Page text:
The cooling fins are of the utmost importance to the cooling system, since they provide a means of transferring the cylinder heat to the air. Their condition can mean the difference between adequate or inadequate cylinder cooling. The fins are inspected at each regular inspection. Fin area is the total area (both sides of the fin) exposed to the air. During the inspection, the fins should be examined for cracks and breaks. [Figure 6-56] Small cracks are not a reason for cylinder removal. These cracks can be filled or even sometimes stop-drilled to prevent any further cracking. Rough or sharp corners on fins can be smoothed out by filing, and this action eliminates a possible source of new cracks. However, before reprofiling cylinder cooling fins, consult the manufacturer’s service or overhaul manual for the allowable limits.
The definition of fin area becomes important in the examination of fins for broken areas. It is a determining factor for cylinder acceptance or removal. For example, on a certain engine, if more than 12 inches in length of any one fin, as measured at its base, is completely broken off, or if the total fins broken on any one cylinder head exceed 83 square inches of area, the cylinder is removed and replaced. The reason for removal in this case is that an area of that size would cause a hot spot on the cylinder; since very little heat transfer could occur.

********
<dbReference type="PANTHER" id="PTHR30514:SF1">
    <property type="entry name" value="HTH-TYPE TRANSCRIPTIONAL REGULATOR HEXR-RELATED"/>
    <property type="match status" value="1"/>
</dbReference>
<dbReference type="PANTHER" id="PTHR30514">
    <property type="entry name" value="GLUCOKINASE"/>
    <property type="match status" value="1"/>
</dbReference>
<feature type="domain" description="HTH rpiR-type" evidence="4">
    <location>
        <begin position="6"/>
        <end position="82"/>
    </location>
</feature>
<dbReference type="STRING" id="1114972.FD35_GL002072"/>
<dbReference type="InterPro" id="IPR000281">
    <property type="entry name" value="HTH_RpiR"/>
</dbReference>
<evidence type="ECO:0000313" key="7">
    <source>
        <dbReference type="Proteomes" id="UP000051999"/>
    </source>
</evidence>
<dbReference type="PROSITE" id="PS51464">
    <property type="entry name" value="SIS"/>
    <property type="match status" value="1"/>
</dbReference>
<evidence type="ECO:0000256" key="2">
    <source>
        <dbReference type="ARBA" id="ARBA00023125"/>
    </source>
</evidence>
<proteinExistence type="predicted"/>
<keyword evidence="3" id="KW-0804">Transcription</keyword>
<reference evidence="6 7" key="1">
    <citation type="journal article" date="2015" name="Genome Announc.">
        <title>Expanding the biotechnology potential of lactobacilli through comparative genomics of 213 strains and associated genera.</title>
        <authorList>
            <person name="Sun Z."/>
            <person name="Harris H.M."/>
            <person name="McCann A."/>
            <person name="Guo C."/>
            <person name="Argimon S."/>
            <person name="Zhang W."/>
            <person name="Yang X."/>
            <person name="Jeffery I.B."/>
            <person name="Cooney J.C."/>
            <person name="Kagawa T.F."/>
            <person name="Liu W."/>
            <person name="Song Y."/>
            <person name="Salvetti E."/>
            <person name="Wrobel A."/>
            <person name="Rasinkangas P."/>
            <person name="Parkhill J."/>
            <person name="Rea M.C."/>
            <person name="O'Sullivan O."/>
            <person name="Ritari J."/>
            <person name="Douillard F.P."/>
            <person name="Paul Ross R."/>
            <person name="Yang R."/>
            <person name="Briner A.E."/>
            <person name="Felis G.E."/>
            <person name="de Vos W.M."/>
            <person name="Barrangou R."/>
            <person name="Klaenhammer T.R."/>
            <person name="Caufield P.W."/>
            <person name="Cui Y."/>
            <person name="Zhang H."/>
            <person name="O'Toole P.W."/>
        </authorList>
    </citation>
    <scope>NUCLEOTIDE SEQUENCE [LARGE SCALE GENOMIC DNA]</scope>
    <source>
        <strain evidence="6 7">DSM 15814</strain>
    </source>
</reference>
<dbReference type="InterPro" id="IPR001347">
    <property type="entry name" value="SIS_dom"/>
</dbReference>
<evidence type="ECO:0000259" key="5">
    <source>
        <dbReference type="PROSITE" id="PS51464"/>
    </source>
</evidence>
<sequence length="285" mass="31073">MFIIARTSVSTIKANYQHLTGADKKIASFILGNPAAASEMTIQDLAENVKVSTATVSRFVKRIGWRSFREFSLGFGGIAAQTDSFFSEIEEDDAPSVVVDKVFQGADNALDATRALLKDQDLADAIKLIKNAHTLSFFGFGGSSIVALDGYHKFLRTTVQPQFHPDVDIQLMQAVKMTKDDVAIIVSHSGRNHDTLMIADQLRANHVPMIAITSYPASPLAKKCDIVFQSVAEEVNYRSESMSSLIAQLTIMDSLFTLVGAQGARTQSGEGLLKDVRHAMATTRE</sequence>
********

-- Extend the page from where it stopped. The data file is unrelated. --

Where adjacent fins are broken in the same area, the total length of breakage permissible is six inches on any two adjacent fins, four inches on any three adjacent fins, two inches on any four adjacent fins, and one inch on any five adjacent fins. If the breakage length in adjacent fins exceeds this prescribed amount, the cylinder should be removed and replaced. These breakage specifications are applicable only to the engine used in this discussion as a typical example. In each specific case, applicable manufacturer’s instructions should be consulted.